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So what is Ya-yā al-na-w-do here? On a quote from the Lisān al- ‘Arab of Ibn Man-ūr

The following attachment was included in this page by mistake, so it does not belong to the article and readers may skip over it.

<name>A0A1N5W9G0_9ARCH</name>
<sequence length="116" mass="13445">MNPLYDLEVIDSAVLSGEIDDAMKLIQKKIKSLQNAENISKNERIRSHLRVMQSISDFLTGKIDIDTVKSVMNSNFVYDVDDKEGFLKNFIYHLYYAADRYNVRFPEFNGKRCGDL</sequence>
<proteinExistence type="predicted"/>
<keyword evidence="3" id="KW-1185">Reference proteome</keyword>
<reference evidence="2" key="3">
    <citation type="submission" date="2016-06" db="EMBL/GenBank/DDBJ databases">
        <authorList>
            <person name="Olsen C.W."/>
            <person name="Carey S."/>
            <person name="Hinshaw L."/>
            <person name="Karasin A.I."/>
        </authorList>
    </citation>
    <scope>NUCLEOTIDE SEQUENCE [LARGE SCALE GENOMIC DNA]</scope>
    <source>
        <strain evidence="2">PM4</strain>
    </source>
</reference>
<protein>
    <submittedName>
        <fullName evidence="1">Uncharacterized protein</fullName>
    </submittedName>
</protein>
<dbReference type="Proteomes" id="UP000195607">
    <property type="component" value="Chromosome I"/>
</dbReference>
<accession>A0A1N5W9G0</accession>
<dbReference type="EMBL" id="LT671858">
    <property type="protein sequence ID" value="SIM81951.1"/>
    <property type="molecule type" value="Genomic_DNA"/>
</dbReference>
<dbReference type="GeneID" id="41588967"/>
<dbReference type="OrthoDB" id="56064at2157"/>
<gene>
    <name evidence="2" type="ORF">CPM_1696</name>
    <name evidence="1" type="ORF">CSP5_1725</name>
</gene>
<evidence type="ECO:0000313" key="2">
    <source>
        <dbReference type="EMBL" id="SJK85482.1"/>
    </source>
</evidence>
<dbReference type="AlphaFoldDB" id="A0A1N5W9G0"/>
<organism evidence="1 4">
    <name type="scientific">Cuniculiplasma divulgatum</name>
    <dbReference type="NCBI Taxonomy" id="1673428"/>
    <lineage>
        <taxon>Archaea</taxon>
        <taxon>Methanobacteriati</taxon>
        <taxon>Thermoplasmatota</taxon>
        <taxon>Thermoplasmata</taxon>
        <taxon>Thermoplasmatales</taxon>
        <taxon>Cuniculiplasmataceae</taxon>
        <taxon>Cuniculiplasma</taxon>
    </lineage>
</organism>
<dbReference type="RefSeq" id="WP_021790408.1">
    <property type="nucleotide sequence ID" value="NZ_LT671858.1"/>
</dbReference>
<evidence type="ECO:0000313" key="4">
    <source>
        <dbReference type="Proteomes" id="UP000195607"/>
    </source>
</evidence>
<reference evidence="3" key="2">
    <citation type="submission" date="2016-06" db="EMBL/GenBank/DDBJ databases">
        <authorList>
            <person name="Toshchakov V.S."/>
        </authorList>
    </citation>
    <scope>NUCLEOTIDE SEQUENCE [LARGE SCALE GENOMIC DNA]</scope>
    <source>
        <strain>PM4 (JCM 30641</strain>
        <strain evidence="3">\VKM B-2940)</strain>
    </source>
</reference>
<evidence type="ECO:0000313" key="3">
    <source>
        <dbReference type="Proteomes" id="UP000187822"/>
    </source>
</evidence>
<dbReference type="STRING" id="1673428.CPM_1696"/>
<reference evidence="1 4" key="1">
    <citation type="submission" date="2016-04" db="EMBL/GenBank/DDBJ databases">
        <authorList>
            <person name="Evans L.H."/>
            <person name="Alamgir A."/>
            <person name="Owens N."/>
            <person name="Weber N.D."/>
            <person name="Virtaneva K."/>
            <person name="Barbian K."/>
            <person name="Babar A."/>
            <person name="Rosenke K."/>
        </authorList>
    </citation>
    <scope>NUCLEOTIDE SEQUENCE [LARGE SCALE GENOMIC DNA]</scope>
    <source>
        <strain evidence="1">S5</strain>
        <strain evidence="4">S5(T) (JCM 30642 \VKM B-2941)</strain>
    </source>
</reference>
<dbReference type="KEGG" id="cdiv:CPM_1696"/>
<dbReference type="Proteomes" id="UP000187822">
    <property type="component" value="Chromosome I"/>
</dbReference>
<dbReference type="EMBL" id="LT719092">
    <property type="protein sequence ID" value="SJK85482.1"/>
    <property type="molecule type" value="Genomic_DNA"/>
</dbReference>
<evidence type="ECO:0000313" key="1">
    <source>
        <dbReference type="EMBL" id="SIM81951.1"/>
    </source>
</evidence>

International audience Article n-ḥ-’alif of Ibn Manẓūr’s (d. 711/1311) Lisān al-‘Arab opens with a quote from ʾAzharī’s (d. 370-980) Tahḏīb al-luġa mentioning Greek art of grammar and the character of Yaḥyā al-naḥwī/Yuḥannā al-ʾIskandarānī, i.e. Johannes or John of Alexandria, also called the Grammarian or Philopon (around 490-575 AD). The purpose of this paper is to answer two questions: 1) what could be the meaning of the highlighting of a passage, which in ʾAzharī himself is not at the head of the article, under the pen of a Maghrebi lexicographer of the late 7th/13th-early 8th/14th century? ; 2) in the broader context of the meeting between worlds, which constitutes the theme of UEAI 28, what does such a quotation tell us about the long, complex and confrontational history of falsafa’s reception in the world of Islam itself?

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